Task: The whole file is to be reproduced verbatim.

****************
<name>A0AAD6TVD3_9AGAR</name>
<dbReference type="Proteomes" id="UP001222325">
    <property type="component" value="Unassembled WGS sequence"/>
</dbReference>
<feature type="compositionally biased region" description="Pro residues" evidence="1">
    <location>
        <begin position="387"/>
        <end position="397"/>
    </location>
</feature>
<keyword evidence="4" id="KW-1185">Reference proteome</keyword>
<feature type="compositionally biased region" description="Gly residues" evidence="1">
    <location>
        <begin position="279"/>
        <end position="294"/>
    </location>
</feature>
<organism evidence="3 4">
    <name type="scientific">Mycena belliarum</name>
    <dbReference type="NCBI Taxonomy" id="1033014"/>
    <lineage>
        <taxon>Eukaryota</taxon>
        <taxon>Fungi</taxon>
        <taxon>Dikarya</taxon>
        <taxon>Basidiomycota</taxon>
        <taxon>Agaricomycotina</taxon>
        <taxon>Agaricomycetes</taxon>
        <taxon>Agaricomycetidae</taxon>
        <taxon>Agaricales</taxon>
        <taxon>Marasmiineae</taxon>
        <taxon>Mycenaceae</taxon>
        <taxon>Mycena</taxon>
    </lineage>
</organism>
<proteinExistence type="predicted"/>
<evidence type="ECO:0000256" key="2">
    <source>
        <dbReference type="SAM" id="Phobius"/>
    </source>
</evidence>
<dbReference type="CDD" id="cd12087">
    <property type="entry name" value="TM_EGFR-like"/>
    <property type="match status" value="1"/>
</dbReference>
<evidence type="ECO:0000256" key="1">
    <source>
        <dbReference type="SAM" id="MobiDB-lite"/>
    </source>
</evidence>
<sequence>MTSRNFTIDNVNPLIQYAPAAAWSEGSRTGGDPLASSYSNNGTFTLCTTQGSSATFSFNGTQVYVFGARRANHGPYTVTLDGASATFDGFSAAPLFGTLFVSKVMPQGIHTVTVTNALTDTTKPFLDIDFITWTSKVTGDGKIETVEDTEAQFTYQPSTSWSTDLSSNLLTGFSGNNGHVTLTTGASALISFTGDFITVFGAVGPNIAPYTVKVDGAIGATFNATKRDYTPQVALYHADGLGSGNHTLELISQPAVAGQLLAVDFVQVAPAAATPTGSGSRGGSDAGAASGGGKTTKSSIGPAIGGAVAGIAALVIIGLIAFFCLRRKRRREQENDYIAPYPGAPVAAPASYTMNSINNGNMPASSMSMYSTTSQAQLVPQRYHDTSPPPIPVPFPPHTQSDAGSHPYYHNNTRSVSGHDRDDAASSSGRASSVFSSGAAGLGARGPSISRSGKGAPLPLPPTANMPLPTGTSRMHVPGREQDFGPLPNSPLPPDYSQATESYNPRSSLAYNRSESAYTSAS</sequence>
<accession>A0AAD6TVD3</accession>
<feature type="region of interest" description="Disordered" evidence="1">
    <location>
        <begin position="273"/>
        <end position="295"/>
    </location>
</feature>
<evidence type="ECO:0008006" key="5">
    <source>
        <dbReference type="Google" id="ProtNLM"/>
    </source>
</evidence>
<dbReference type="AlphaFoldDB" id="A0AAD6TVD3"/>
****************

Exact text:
<name>A0AAD6TVD3_9AGAR</name>
<dbReference type="Proteomes" id="UP001222325">
    <property type="component" value="Unassembled WGS sequence"/>
</dbReference>
<feature type="compositionally biased region" description="Pro residues" evidence="1">
    <location>
        <begin position="387"/>
        <end position="397"/>
    </location>
</feature>
<keyword evidence="4" id="KW-1185">Reference proteome</keyword>
<feature type="compositionally biased region" description="Gly residues" evidence="1">
    <location>
        <begin position="279"/>
        <end position="294"/>
    </location>
</feature>
<organism evidence="3 4">
    <name type="scientific">Mycena belliarum</name>
    <dbReference type="NCBI Taxonomy" id="1033014"/>
    <lineage>
        <taxon>Eukaryota</taxon>
        <taxon>Fungi</taxon>
        <taxon>Dikarya</taxon>
        <taxon>Basidiomycota</taxon>
        <taxon>Agaricomycotina</taxon>
        <taxon>Agaricomycetes</taxon>
        <taxon>Agaricomycetidae</taxon>
        <taxon>Agaricales</taxon>
        <taxon>Marasmiineae</taxon>
        <taxon>Mycenaceae</taxon>
        <taxon>Mycena</taxon>
    </lineage>
</organism>
<proteinExistence type="predicted"/>
<evidence type="ECO:0000256" key="2">
    <source>
        <dbReference type="SAM" id="Phobius"/>
    </source>
</evidence>
<dbReference type="CDD" id="cd12087">
    <property type="entry name" value="TM_EGFR-like"/>
    <property type="match status" value="1"/>
</dbReference>
<evidence type="ECO:0000256" key="1">
    <source>
        <dbReference type="SAM" id="MobiDB-lite"/>
    </source>
</evidence>
<sequence>MTSRNFTIDNVNPLIQYAPAAAWSEGSRTGGDPLASSYSNNGTFTLCTTQGSSATFSFNGTQVYVFGARRANHGPYTVTLDGASATFDGFSAAPLFGTLFVSKVMPQGIHTVTVTNALTDTTKPFLDIDFITWTSKVTGDGKIETVEDTEAQFTYQPSTSWSTDLSSNLLTGFSGNNGHVTLTTGASALISFTGDFITVFGAVGPNIAPYTVKVDGAIGATFNATKRDYTPQVALYHADGLGSGNHTLELISQPAVAGQLLAVDFVQVAPAAATPTGSGSRGGSDAGAASGGGKTTKSSIGPAIGGAVAGIAALVIIGLIAFFCLRRKRRREQENDYIAPYPGAPVAAPASYTMNSINNGNMPASSMSMYSTTSQAQLVPQRYHDTSPPPIPVPFPPHTQSDAGSHPYYHNNTRSVSGHDRDDAASSSGRASSVFSSGAAGLGARGPSISRSGKGAPLPLPPTANMPLPTGTSRMHVPGREQDFGPLPNSPLPPDYSQATESYNPRSSLAYNRSESAYTSAS</sequence>
<accession>A0AAD6TVD3</accession>
<feature type="region of interest" description="Disordered" evidence="1">
    <location>
        <begin position="273"/>
        <end position="295"/>
    </location>
</feature>
<evidence type="ECO:0008006" key="5">
    <source>
        <dbReference type="Google" id="ProtNLM"/>
    </source>
</evidence>
<dbReference type="AlphaFoldDB" id="A0AAD6TVD3"/>